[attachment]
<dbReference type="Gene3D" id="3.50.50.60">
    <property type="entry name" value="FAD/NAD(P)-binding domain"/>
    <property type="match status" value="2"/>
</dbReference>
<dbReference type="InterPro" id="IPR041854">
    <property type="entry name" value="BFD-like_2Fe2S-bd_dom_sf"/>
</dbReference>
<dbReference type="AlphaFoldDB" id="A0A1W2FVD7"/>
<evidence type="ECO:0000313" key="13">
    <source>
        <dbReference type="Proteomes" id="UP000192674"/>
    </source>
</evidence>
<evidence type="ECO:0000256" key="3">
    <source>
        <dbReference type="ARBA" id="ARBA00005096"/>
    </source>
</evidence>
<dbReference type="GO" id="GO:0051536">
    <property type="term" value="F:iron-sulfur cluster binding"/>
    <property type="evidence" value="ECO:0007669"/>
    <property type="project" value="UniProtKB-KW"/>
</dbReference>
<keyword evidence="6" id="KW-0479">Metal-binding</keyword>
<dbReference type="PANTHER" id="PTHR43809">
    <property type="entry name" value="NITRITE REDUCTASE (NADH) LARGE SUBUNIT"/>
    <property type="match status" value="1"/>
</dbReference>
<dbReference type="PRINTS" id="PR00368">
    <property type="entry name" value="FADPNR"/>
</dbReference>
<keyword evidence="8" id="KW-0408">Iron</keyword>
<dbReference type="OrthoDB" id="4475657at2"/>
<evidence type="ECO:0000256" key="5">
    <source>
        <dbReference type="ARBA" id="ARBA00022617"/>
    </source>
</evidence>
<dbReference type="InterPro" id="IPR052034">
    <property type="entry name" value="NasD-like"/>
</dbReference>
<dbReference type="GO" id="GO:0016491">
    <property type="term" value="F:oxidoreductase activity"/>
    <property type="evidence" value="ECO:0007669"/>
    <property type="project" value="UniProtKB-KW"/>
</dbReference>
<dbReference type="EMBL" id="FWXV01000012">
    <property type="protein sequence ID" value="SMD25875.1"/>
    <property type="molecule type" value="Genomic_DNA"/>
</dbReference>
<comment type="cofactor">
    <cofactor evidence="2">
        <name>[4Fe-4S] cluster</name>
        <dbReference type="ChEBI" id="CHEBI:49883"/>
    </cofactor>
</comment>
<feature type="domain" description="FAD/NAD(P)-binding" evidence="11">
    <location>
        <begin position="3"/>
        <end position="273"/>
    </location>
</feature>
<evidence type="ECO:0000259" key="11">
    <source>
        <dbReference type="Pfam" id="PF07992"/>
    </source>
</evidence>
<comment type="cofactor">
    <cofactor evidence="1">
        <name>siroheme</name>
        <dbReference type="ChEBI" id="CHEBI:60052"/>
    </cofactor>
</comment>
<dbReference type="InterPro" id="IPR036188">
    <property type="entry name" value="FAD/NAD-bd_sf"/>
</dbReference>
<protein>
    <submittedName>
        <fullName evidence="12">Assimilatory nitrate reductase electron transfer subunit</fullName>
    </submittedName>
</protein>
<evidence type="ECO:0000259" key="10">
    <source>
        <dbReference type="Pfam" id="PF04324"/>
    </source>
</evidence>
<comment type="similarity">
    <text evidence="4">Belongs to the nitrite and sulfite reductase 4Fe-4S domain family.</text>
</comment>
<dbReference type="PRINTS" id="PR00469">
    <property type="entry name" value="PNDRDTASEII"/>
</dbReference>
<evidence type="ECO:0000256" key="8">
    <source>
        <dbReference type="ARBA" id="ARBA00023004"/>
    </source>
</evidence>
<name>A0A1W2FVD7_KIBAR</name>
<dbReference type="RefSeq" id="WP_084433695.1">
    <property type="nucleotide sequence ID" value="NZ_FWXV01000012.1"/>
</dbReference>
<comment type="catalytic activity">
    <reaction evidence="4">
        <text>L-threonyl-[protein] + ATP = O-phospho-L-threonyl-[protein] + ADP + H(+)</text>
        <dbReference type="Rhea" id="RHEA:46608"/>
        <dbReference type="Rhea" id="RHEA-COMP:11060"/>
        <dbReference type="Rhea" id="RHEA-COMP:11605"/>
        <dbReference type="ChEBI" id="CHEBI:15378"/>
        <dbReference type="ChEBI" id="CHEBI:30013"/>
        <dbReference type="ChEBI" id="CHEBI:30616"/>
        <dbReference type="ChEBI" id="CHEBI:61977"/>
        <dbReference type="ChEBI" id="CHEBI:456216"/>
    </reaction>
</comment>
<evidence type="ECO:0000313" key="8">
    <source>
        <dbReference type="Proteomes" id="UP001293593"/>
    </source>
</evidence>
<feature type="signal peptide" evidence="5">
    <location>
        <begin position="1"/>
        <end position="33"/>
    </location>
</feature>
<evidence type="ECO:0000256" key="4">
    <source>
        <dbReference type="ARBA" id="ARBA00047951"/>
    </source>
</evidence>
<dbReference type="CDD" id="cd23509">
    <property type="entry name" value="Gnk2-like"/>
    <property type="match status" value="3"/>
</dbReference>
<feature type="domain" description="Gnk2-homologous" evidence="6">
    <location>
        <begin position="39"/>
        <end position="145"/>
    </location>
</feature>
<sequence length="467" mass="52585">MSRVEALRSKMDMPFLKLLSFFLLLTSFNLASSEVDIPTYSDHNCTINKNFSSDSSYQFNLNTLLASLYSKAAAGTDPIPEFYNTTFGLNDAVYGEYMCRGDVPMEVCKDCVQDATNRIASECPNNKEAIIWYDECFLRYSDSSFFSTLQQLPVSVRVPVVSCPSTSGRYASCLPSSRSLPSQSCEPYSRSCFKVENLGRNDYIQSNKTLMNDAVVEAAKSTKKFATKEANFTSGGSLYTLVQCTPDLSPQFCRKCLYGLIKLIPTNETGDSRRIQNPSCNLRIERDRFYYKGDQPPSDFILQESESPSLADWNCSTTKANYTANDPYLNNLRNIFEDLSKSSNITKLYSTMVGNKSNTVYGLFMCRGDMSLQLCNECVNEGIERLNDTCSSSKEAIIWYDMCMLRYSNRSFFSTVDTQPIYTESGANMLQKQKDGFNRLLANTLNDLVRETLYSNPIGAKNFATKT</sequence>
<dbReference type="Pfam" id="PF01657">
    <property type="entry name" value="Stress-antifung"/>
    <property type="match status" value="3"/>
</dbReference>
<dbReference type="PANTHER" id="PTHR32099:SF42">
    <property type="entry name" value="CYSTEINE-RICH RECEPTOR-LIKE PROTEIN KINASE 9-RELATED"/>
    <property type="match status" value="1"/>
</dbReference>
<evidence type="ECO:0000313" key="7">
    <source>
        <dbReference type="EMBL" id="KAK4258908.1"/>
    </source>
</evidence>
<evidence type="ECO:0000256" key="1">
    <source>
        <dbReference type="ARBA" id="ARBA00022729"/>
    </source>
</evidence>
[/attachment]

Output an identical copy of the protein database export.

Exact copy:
<dbReference type="Gene3D" id="3.50.50.60">
    <property type="entry name" value="FAD/NAD(P)-binding domain"/>
    <property type="match status" value="2"/>
</dbReference>
<dbReference type="InterPro" id="IPR041854">
    <property type="entry name" value="BFD-like_2Fe2S-bd_dom_sf"/>
</dbReference>
<dbReference type="AlphaFoldDB" id="A0A1W2FVD7"/>
<evidence type="ECO:0000313" key="13">
    <source>
        <dbReference type="Proteomes" id="UP000192674"/>
    </source>
</evidence>
<evidence type="ECO:0000256" key="3">
    <source>
        <dbReference type="ARBA" id="ARBA00005096"/>
    </source>
</evidence>
<dbReference type="GO" id="GO:0051536">
    <property type="term" value="F:iron-sulfur cluster binding"/>
    <property type="evidence" value="ECO:0007669"/>
    <property type="project" value="UniProtKB-KW"/>
</dbReference>
<keyword evidence="6" id="KW-0479">Metal-binding</keyword>
<dbReference type="PANTHER" id="PTHR43809">
    <property type="entry name" value="NITRITE REDUCTASE (NADH) LARGE SUBUNIT"/>
    <property type="match status" value="1"/>
</dbReference>
<dbReference type="PRINTS" id="PR00368">
    <property type="entry name" value="FADPNR"/>
</dbReference>
<keyword evidence="8" id="KW-0408">Iron</keyword>
<dbReference type="OrthoDB" id="4475657at2"/>
<evidence type="ECO:0000256" key="5">
    <source>
        <dbReference type="ARBA" id="ARBA00022617"/>
    </source>
</evidence>
<dbReference type="InterPro" id="IPR052034">
    <property type="entry name" value="NasD-like"/>
</dbReference>
<dbReference type="GO" id="GO:0016491">
    <property type="term" value="F:oxidoreductase activity"/>
    <property type="evidence" value="ECO:0007669"/>
    <property type="project" value="UniProtKB-KW"/>
</dbReference>
<dbReference type="EMBL" id="FWXV01000012">
    <property type="protein sequence ID" value="SMD25875.1"/>
    <property type="molecule type" value="Genomic_DNA"/>
</dbReference>
<comment type="cofactor">
    <cofactor evidence="2">
        <name>[4Fe-4S] cluster</name>
        <dbReference type="ChEBI" id="CHEBI:49883"/>
    </cofactor>
</comment>
<feature type="domain" description="FAD/NAD(P)-binding" evidence="11">
    <location>
        <begin position="3"/>
        <end position="273"/>
    </location>
</feature>
<evidence type="ECO:0000259" key="11">
    <source>
        <dbReference type="Pfam" id="PF07992"/>
    </source>
</evidence>
<comment type="cofactor">
    <cofactor evidence="1">
        <name>siroheme</name>
        <dbReference type="ChEBI" id="CHEBI:60052"/>
    </cofactor>
</comment>
<dbReference type="InterPro" id="IPR036188">
    <property type="entry name" value="FAD/NAD-bd_sf"/>
</dbReference>
<protein>
    <submittedName>
        <fullName evidence="12">Assimilatory nitrate reductase electron transfer subunit</fullName>
    </submittedName>
</protein>
<evidence type="ECO:0000259" key="10">
    <source>
        <dbReference type="Pfam" id="PF04324"/>
    </source>
</evidence>
<comment type="similarity">
    <text evidence="4">Belongs to the nitrite and sulfite reductase 4Fe-4S domain family.</text>
</comment>
<dbReference type="PRINTS" id="PR00469">
    <property type="entry name" value="PNDRDTASEII"/>
</dbReference>
<evidence type="ECO:0000256" key="8">
    <source>
        <dbReference type="ARBA" id="ARBA00023004"/>
    </source>
</evidence>
<name>A0A1W2FVD7_KIBAR</name>
<dbReference type="RefSeq" id="WP_084433695.1">
    <property type="nucleotide sequence ID" value="NZ_FWXV01000012.1"/>
</dbReference>
<comment type="catalytic activity">
    <reaction evidence="4">
        <text>L-threonyl-[protein] + ATP = O-phospho-L-threonyl-[protein] + ADP + H(+)</text>
        <dbReference type="Rhea" id="RHEA:46608"/>
        <dbReference type="Rhea" id="RHEA-COMP:11060"/>
        <dbReference type="Rhea" id="RHEA-COMP:11605"/>
        <dbReference type="ChEBI" id="CHEBI:15378"/>
        <dbReference type="ChEBI" id="CHEBI:30013"/>
        <dbReference type="ChEBI" id="CHEBI:30616"/>
        <dbReference type="ChEBI" id="CHEBI:61977"/>
        <dbReference type="ChEBI" id="CHEBI:456216"/>
    </reaction>
</comment>
<evidence type="ECO:0000313" key="8">
    <source>
        <dbReference type="Proteomes" id="UP001293593"/>
    </source>
</evidence>
<feature type="signal peptide" evidence="5">
    <location>
        <begin position="1"/>
        <end position="33"/>
    </location>
</feature>
<evidence type="ECO:0000256" key="4">
    <source>
        <dbReference type="ARBA" id="ARBA00047951"/>
    </source>
</evidence>
<dbReference type="CDD" id="cd23509">
    <property type="entry name" value="Gnk2-like"/>
    <property type="match status" value="3"/>
</dbReference>
<feature type="domain" description="Gnk2-homologous" evidence="6">
    <location>
        <begin position="39"/>
        <end position="145"/>
    </location>
</feature>
<sequence length="467" mass="52585">MSRVEALRSKMDMPFLKLLSFFLLLTSFNLASSEVDIPTYSDHNCTINKNFSSDSSYQFNLNTLLASLYSKAAAGTDPIPEFYNTTFGLNDAVYGEYMCRGDVPMEVCKDCVQDATNRIASECPNNKEAIIWYDECFLRYSDSSFFSTLQQLPVSVRVPVVSCPSTSGRYASCLPSSRSLPSQSCEPYSRSCFKVENLGRNDYIQSNKTLMNDAVVEAAKSTKKFATKEANFTSGGSLYTLVQCTPDLSPQFCRKCLYGLIKLIPTNETGDSRRIQNPSCNLRIERDRFYYKGDQPPSDFILQESESPSLADWNCSTTKANYTANDPYLNNLRNIFEDLSKSSNITKLYSTMVGNKSNTVYGLFMCRGDMSLQLCNECVNEGIERLNDTCSSSKEAIIWYDMCMLRYSNRSFFSTVDTQPIYTESGANMLQKQKDGFNRLLANTLNDLVRETLYSNPIGAKNFATKT</sequence>
<dbReference type="Pfam" id="PF01657">
    <property type="entry name" value="Stress-antifung"/>
    <property type="match status" value="3"/>
</dbReference>
<dbReference type="PANTHER" id="PTHR32099:SF42">
    <property type="entry name" value="CYSTEINE-RICH RECEPTOR-LIKE PROTEIN KINASE 9-RELATED"/>
    <property type="match status" value="1"/>
</dbReference>
<evidence type="ECO:0000313" key="7">
    <source>
        <dbReference type="EMBL" id="KAK4258908.1"/>
    </source>
</evidence>
<evidence type="ECO:0000256" key="1">
    <source>
        <dbReference type="ARBA" id="ARBA00022729"/>
    </source>
</evidence>